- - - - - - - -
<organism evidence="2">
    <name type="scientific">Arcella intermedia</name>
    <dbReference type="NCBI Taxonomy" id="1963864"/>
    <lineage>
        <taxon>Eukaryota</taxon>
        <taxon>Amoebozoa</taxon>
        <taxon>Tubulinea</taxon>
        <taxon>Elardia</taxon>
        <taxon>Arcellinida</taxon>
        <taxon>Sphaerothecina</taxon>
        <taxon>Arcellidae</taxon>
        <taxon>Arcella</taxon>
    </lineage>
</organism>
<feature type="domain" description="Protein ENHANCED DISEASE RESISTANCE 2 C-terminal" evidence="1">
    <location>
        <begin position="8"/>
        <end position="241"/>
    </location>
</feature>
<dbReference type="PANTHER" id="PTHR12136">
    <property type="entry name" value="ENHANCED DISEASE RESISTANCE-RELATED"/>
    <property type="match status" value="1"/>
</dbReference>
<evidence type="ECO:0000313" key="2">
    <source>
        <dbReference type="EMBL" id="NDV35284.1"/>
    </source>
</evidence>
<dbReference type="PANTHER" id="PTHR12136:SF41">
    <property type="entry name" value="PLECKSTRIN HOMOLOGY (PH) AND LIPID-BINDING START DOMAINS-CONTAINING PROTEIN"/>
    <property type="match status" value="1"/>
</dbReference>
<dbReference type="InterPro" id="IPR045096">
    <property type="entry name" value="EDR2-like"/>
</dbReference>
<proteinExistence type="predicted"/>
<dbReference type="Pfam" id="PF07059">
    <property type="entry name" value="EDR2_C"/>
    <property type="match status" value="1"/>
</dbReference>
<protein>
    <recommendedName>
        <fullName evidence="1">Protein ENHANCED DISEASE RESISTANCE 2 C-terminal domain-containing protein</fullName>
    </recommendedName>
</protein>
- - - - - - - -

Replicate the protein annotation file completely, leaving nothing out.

<organism evidence="2">
    <name type="scientific">Arcella intermedia</name>
    <dbReference type="NCBI Taxonomy" id="1963864"/>
    <lineage>
        <taxon>Eukaryota</taxon>
        <taxon>Amoebozoa</taxon>
        <taxon>Tubulinea</taxon>
        <taxon>Elardia</taxon>
        <taxon>Arcellinida</taxon>
        <taxon>Sphaerothecina</taxon>
        <taxon>Arcellidae</taxon>
        <taxon>Arcella</taxon>
    </lineage>
</organism>
<feature type="domain" description="Protein ENHANCED DISEASE RESISTANCE 2 C-terminal" evidence="1">
    <location>
        <begin position="8"/>
        <end position="241"/>
    </location>
</feature>
<dbReference type="PANTHER" id="PTHR12136">
    <property type="entry name" value="ENHANCED DISEASE RESISTANCE-RELATED"/>
    <property type="match status" value="1"/>
</dbReference>
<evidence type="ECO:0000313" key="2">
    <source>
        <dbReference type="EMBL" id="NDV35284.1"/>
    </source>
</evidence>
<dbReference type="PANTHER" id="PTHR12136:SF41">
    <property type="entry name" value="PLECKSTRIN HOMOLOGY (PH) AND LIPID-BINDING START DOMAINS-CONTAINING PROTEIN"/>
    <property type="match status" value="1"/>
</dbReference>
<dbReference type="InterPro" id="IPR045096">
    <property type="entry name" value="EDR2-like"/>
</dbReference>
<proteinExistence type="predicted"/>
<dbReference type="Pfam" id="PF07059">
    <property type="entry name" value="EDR2_C"/>
    <property type="match status" value="1"/>
</dbReference>
<protein>
    <recommendedName>
        <fullName evidence="1">Protein ENHANCED DISEASE RESISTANCE 2 C-terminal domain-containing protein</fullName>
    </recommendedName>
</protein>